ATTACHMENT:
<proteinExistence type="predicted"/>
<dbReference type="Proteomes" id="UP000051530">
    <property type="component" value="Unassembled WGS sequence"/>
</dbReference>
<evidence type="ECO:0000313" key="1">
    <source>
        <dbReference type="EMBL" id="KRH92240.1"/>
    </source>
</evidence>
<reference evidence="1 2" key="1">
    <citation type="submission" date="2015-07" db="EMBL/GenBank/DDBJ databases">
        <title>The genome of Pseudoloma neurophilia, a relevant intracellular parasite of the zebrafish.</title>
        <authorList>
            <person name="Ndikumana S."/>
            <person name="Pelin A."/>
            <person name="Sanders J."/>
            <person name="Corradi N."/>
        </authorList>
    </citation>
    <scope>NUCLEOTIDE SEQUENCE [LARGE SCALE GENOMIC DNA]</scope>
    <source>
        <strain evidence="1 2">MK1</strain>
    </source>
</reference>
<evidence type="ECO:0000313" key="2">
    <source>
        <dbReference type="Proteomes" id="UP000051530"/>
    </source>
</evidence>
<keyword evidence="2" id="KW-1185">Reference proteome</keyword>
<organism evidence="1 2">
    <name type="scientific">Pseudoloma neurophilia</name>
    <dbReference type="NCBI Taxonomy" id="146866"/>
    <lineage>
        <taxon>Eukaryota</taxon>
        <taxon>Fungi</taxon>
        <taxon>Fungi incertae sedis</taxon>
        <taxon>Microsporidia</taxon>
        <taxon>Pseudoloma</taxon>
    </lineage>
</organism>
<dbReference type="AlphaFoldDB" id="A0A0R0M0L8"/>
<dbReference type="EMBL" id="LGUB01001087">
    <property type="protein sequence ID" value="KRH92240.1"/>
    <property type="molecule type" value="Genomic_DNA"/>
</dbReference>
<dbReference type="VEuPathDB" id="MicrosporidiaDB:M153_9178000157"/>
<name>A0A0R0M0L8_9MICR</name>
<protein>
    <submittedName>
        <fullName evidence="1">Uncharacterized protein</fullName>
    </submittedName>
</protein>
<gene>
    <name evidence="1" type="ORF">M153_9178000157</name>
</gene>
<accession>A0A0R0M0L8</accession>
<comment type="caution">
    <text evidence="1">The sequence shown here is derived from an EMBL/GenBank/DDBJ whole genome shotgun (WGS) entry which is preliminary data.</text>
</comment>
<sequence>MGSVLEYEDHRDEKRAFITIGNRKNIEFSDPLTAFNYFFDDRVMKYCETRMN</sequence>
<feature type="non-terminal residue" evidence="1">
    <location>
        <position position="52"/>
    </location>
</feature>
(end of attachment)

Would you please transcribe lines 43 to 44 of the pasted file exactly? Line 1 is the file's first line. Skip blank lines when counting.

<dbReference type="EMBL" id="LGUB01001087">
    <property type="protein sequence ID" value="KRH92240.1"/>